Monday 17 December 2018

Kim flexes military muscle on eve of Olympics

North Korean leader Kim Jong-un, centre, speaks with military officials during a parade in Pyongyang yesterday. Photo: KRT
North Korean leader Kim Jong-un, centre, speaks with military officials during a parade in Pyongyang yesterday. Photo: KRT
A North Korean cheering squad look at themselves in a mirror in Gapyeong, South Korea. Photo: Reuters

Rachael Alexander

North Korea staged a military parade in Pyongyang yesterday to mark the 70th anniversary of its armed forces, in a show of strength just a day before the Winter Olympics open in the South.

The nuclear-armed North is on an Olympics-linked charm offensive - sending a troupe of performers, hundreds of female cheerleaders, and the sister of leader Kim Jong-un to South Korea.

But regiments of soldiers goose-stepped in formation through Kim Il-sung Square yesterday, followed by increasingly heavy weapons.

Unlike the North's last parade in April 2017, its state television did not show the event live, instead airing it several hours later.

Fireworks went off as Mr Kim took his place on the rostrum to watch the display, along with his wife Ri Sol-ju and ceremonial head of state Kim Yong-nam - who will head Pyongyang's delegation to the Olympics today.

"Long live," cried the assembled troops, their breath condensing in the sub-zero temperatures, and some of them in tears at the sight of their leader.


Tanks and armoured vehicles stood waiting to drive through the streets leading towards the square, along with missile transporters - usually the highlight of the parades for Pyongyang-watchers who examine them for clues about its technological progress.

Analysts say that with the dual approach, the North is looking to normalise its status as a "de facto nuclear state", and could be trying to weaken sanctions against it or drive a wedge between the South and its ally the US.

North Korea is under multiple sets of UN Security Council sanctions over its banned nuclear weapons and ballistic missile programmes, which have seen it develop rockets capable of reaching the US mainland.

Pyongyang last month announced that it was changing the date of its military commemoration from April 25 to February 8 - the day before the Games' opening ceremony in Pyeongchang, just 80km south of the demilitarised zone (DMZ) that divides the peninsula.

North Korea normally invites hundreds of foreign journalists to show off the spectacle to the world.

But it did not do so this time, possibly an indication that it wanted to control how the display is seen - which would be in keeping with the absence of live coverage.

The North's high-level delegation for the Olympics is being led by its ceremonial head of state Kim Yong-nam, the highest-level official ever to visit the South.

It also includes Mr Kim's sister Kim Yo-jong - an increasingly powerful and influential figure.

The delegation will have lunch with the South's President Moon Jae-in tomorrow, Seoul's presidential Blue House said, after arriving by plane today.

US Vice President Mike Pence was due to arrive in the South last night.

He is also scheduled to attend the opening ceremony in Pyeongchang today.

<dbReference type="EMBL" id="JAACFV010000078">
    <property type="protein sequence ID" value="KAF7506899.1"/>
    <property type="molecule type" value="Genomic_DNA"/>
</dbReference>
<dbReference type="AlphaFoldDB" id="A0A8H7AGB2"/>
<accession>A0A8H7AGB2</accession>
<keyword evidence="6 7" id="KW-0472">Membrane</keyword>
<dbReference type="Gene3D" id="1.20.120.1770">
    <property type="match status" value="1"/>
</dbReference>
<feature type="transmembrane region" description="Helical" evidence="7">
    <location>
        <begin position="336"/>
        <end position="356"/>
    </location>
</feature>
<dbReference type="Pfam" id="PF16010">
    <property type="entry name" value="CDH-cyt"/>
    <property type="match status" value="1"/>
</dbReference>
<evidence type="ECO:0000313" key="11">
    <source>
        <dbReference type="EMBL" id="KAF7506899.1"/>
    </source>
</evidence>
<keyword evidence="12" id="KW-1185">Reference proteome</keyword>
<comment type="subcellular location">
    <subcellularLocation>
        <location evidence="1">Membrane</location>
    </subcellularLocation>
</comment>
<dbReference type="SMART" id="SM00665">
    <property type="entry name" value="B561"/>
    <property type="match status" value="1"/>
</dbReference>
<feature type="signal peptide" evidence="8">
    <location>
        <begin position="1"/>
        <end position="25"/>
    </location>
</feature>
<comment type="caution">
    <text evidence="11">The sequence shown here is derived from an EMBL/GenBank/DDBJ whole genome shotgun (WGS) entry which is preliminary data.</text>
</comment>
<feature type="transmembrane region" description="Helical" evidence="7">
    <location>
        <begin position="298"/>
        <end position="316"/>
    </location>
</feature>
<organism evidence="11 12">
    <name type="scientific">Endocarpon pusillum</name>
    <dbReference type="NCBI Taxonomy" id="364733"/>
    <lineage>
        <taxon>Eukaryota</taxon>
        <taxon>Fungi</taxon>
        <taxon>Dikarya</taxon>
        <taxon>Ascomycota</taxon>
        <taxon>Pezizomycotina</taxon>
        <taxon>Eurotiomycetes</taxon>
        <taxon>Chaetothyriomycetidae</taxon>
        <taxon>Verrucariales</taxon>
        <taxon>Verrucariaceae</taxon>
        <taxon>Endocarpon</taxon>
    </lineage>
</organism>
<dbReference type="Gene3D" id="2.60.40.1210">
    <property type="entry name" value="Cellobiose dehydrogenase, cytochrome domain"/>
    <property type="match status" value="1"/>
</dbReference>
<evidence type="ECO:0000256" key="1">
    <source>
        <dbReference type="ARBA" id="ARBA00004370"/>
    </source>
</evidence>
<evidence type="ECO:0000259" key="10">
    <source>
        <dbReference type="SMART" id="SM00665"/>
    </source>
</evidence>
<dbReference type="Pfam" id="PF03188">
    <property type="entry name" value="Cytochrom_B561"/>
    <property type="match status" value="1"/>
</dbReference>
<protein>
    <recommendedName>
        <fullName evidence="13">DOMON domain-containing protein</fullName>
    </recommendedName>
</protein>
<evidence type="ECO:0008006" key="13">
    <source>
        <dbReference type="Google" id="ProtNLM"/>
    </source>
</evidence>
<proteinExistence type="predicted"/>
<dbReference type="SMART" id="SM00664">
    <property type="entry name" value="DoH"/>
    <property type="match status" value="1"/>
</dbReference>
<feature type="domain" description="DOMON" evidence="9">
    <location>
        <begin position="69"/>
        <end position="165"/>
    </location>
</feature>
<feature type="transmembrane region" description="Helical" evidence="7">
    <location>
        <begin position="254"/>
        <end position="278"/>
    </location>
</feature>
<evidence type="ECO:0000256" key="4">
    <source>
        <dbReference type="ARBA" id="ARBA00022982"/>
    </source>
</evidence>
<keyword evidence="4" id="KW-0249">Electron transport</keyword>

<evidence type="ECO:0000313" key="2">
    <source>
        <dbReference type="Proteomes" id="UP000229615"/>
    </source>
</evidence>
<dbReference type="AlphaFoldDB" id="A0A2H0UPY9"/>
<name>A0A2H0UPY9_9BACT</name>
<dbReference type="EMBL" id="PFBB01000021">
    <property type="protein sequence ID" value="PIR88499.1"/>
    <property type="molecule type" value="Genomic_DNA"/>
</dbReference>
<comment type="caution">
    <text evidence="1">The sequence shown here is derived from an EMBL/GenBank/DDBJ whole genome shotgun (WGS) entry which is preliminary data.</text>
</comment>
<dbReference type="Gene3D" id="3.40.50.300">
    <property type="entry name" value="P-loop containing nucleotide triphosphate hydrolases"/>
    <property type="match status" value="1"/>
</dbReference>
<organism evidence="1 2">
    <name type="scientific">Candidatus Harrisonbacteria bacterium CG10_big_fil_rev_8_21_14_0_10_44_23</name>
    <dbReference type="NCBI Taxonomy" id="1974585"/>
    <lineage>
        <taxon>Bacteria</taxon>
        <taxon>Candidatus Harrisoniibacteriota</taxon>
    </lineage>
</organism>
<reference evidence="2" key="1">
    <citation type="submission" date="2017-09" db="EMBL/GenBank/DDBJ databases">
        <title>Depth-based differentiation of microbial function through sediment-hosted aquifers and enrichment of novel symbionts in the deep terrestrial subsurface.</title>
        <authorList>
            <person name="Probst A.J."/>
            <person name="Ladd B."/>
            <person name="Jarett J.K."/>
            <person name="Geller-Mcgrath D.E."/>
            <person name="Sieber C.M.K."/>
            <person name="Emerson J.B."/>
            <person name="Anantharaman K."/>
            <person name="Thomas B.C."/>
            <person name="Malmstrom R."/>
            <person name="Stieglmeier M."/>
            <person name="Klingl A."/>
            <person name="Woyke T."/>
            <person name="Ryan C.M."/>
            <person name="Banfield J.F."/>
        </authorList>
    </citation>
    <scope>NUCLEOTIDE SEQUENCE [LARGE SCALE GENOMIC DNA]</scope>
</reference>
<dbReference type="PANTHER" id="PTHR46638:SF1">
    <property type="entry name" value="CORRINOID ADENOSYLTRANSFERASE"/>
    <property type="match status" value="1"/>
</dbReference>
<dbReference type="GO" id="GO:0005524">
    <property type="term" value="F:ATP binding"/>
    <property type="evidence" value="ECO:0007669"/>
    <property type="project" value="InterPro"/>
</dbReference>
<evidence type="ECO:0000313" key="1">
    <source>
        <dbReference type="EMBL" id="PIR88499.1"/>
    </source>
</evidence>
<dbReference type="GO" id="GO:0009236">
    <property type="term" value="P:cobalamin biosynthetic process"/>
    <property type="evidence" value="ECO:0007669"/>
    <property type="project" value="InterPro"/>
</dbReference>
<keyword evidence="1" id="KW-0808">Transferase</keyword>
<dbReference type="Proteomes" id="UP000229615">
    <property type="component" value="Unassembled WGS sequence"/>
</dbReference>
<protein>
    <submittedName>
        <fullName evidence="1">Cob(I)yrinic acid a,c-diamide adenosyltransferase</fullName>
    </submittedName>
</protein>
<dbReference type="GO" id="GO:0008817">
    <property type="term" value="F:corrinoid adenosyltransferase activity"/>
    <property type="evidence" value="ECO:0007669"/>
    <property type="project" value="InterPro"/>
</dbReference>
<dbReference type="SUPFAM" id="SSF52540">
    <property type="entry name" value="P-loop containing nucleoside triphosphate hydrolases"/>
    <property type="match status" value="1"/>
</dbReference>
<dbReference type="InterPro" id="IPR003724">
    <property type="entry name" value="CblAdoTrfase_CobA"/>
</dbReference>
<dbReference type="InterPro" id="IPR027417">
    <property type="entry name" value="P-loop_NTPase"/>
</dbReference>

That could put him in the same room as Kim Yong-nam at a leaders' reception beforehand, raising the prospect of senior figures from the two sides meeting after a year in which their leaders traded personal insults and threats of war.

Earlier yesterday Cho Yong Sam, a senior Pyongyang foreign ministry official, was quoted as saying the North had "no intention" of meeting US authorities during the trip.

"We have never begged for dialogue with the US and will never do so," he said.

But his comments did not rule out a meeting - and nor has Mr Pence, who lambasted the North yesterday, but added: "There may be a possibility for any kind of an encounter with North Koreans," whether informal or a meeting.

"We'll have to wait and see exactly how that unfolds," he added.

The Winter Olympics have triggered a rapid rapprochement on the peninsula.

But analysts have warned that warmer relations may not last long beyond the games.

Tensions soared last year as the North carried out multiple weapons tests, including intercontinental ballistic missiles capable of reaching the US mainland, and by far its most powerful nuclear test that it has held to date.

For months Pyongyang ignored Seoul's entreaties to take part in a "peace Olympics" until Mr Kim indicated his willingness to do so in his New Year speech.

That set off a rapid series of meetings which has seen the two Koreas agree to march together at the opening ceremony and form a unified women's ice hockey team, their first for 27 years.

But critics in the South say that Seoul has made too many concessions to Pyongyang.

Demonstrators have also protested the arrival of an art troupe earlier this week.

US charge d'affaires to Seoul Marc Knapper has dismissed concerns about a Northern charm offensive towards the South. "It's going to take a lot more than a North Korean Olympic delegation to undermine this alliance," he told reporters. "The more North Koreans that can come here and see how successful the South has been, the better," he added.

"It sends a strong message about what happens when leaders make the right choices about how their society will develop, how their economy will evolve, how their political situation will grow."

Irish Independent

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